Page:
The Federal Financial Institutions Examination Council (FFIEC) has released final supervisory guidance on the use of social media by financial institutions. We last reported on the guidance when it was published in draft form in January 2013. The final guidance is substantially similar to the proposal (and we encourage you to read our prior post for more details on the elements of the guidance), but the FFIEC made certain revisions in light of the 81 public comments it received on the proposal.
The UK Information Commissioner’s Office recently published new guidance on the application of data protection laws to social networking and online forums that clarifies that organizations operating social networking sites or online forums may have responsibilities as data controllers under the UK Data Protection Act, including the responsibility to take reasonable steps to check the accuracy of any personal data posted on its site by third parties.
Today the FTC released Mobile Privacy Disclosures: Building Trust Through Transparency, a report containing recommendations for the mobile industry. The report encourages mobile app platforms to play a significant role in providing consumers with privacy-related information, devoting more pages to recommendations for platforms than it does for developers, ad networks, third-party service providers, and trade [...]
The Federal Financial Institutions Examination Council (FFIEC) has released proposed guidance on the use of social media by financial institutions, including banks, credit unions, and non-bank entities supervised by the Consumer Financial Protection Bureau. The proposed “Social Media: Consumer Compliance Risk Management Guidance” (“Proposed Guidance”) defines “social media” broadly to including micro-blogging sites (like Google [...]
Last week, Michigan enacted a social media privacy law that prohibits employers and educational institutions from requesting access to the personal social media or other internet-based accounts of employees or students. The new law, known as the Internet Privacy Protection Act, provides that employers or educational institutions (ranging from elementary schools through institutions of higher learning) may not [...]
California has become the latest state to pass a law prohibiting employers from requesting access to employees’ and job applicants’ social media information or accounts.
On May 30 the National Labor Relations Board Acting General Counsel Lafe E. Solomon issued his third and latest report on social media cases, providing specific guidance on how to construct a lawful social media policy. In the report, Solomon takes a narrow view of what types of policy provisions are acceptable and instructs, for example, that certain confidentiality provisions, rules against “friending” co-workers, and blanket prohibitions of disparaging remarks are unlawful because they unduly restrict employees’ rights to discuss working conditions and terms and conditions of employment under the National Labor Relations Act.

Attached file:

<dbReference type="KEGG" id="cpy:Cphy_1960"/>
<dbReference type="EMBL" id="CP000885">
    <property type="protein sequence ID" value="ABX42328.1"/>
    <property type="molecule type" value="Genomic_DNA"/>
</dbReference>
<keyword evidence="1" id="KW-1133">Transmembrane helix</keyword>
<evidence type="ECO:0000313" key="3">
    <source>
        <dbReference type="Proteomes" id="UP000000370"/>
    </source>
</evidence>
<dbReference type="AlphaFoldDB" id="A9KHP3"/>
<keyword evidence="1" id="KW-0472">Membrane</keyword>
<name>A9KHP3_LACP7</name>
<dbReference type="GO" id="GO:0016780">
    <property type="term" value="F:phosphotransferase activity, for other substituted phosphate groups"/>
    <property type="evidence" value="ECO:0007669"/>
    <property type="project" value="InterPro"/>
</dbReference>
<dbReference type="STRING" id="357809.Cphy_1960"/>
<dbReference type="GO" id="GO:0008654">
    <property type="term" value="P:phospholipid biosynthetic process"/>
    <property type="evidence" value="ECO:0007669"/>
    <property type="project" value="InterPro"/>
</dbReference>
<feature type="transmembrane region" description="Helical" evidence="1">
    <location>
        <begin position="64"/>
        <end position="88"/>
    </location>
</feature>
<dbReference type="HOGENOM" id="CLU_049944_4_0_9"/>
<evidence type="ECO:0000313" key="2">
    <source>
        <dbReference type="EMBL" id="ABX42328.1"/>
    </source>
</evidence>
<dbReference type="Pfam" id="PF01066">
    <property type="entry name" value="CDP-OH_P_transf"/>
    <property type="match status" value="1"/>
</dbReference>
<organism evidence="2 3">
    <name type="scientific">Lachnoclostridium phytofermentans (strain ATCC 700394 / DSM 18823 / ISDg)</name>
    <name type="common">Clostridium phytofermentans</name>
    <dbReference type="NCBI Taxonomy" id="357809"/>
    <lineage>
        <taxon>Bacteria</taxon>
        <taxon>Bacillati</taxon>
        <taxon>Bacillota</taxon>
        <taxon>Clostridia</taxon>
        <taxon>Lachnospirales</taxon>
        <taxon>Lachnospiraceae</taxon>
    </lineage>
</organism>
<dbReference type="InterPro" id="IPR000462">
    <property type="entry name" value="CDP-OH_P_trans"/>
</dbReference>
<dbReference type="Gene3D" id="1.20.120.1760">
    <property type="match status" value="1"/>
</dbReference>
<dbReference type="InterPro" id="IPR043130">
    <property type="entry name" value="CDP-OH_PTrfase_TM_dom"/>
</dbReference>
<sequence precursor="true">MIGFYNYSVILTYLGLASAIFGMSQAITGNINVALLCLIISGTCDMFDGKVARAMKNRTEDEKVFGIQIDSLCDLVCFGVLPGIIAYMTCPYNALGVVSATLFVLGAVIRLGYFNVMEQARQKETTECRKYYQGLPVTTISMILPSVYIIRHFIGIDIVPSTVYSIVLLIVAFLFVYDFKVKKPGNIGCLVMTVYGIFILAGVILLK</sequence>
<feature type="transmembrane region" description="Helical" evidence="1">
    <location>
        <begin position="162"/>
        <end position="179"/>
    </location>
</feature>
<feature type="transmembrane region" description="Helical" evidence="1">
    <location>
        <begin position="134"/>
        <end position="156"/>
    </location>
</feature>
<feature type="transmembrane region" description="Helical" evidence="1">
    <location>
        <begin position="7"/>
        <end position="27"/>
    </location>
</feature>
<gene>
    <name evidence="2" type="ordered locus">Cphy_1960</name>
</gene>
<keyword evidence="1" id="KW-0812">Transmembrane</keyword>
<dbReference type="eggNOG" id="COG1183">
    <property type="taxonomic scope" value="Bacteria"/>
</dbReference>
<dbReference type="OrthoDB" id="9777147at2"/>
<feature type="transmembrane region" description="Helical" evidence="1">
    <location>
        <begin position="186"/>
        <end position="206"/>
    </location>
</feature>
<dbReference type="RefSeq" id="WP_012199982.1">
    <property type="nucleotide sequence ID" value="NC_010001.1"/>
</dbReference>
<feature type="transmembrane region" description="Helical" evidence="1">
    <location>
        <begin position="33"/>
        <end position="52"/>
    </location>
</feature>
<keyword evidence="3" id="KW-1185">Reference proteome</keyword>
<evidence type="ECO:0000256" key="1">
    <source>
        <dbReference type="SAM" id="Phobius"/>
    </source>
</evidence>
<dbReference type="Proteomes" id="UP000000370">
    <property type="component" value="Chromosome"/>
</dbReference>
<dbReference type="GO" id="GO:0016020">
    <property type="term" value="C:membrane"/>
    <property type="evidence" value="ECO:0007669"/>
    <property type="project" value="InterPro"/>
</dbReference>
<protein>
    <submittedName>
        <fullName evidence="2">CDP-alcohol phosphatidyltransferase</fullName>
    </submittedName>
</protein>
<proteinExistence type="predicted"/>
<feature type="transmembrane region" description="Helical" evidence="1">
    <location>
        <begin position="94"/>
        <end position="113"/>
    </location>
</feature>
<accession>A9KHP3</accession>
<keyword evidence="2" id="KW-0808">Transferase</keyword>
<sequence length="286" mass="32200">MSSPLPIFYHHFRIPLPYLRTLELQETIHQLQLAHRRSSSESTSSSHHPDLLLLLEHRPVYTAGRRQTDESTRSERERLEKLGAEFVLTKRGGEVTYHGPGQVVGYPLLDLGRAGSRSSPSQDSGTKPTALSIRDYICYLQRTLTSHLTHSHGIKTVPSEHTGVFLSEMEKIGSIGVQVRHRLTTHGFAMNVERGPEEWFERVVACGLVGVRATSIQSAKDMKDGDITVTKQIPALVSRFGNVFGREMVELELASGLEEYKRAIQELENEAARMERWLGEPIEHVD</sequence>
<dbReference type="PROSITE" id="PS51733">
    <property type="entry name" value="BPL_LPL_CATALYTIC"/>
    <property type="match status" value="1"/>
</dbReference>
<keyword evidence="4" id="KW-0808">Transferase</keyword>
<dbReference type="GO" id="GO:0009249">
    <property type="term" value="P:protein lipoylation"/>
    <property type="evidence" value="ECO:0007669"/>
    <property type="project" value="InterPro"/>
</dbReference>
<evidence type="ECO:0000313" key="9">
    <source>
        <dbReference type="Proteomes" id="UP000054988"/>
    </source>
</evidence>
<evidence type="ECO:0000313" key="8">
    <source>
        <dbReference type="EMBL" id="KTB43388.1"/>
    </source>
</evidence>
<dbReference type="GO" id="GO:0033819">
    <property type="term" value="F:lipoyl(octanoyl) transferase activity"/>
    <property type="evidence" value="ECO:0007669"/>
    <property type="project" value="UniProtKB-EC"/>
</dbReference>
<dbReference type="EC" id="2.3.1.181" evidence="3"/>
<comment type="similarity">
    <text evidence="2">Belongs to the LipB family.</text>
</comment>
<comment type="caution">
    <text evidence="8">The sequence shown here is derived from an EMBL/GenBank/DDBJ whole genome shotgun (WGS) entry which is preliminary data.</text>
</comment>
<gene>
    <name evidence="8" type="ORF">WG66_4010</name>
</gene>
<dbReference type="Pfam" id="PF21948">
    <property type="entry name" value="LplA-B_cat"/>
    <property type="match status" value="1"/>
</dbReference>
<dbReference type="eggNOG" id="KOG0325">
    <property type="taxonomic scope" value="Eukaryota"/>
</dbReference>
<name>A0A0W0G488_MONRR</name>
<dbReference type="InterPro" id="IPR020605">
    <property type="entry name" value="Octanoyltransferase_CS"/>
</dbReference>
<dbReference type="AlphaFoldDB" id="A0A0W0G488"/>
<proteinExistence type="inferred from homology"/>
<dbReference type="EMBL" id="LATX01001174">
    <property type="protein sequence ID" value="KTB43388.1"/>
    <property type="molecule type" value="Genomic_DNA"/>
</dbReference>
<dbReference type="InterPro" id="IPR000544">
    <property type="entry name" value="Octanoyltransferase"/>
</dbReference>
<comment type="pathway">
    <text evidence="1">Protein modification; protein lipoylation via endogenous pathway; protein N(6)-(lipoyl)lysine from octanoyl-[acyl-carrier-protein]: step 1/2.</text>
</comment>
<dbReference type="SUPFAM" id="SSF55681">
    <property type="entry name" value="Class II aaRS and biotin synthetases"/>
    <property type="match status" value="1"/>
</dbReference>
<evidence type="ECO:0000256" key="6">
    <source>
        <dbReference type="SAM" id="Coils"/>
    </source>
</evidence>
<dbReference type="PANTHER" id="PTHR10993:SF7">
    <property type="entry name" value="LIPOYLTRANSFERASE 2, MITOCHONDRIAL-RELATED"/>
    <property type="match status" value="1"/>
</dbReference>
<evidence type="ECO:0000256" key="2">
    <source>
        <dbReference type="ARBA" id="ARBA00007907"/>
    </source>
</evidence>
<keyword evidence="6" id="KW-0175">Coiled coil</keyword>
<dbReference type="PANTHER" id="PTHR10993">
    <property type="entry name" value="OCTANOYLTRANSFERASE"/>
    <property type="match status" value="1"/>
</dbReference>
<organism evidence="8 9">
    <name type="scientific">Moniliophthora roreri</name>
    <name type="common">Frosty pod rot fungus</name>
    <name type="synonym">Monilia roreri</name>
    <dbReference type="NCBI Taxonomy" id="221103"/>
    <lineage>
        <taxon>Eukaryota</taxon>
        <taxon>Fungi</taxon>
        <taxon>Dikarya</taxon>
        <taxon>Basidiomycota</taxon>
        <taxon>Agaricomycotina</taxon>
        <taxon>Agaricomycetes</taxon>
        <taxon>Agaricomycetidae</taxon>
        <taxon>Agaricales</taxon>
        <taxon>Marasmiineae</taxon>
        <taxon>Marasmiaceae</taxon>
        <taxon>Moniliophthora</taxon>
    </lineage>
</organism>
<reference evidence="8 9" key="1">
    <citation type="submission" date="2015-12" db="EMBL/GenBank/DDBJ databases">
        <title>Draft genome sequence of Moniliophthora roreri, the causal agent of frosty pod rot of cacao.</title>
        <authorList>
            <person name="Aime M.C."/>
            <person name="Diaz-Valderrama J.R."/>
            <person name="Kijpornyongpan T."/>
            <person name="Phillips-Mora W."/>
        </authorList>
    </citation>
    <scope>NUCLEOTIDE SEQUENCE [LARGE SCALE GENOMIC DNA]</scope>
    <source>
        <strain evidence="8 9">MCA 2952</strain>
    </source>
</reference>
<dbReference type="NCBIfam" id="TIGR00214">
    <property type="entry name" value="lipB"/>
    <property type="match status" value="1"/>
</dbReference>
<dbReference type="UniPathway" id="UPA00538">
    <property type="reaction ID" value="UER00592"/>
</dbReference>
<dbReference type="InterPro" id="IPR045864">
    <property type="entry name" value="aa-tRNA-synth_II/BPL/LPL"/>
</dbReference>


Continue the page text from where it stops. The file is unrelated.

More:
Should Congress exercise control over the types of information people can share in social media and whether they can share certain categories of information automatically? In an opinion piece published in the San Francisco Chronicle, Hogan Lovells privacy leader Chris Wolf addresses the issue of whether Congress should pass a law restricting the manner in which individuals might choose to share information on the streaming videos they watch through social media. The piece is summarized here, along with a link to Chris’ related Senate testimony.
The Federal Trade Commission this afternoon announced a proposed consent decree with the prominent social network Facebook, settling allegations that Facebook violated Section 5 of the FTC Act by failing to live up to representations made to consumers regarding its privacy practices. Among other remedial measures, the FTC required Facebook to obtain independent privacy compliance audits for the next 20 years. Along with the FTC’s recent consent decrees with Google and Twitter, the FTC now effectively has regulatory oversight over the privacy and data security practices of the three most prominent social networking companies in the United States.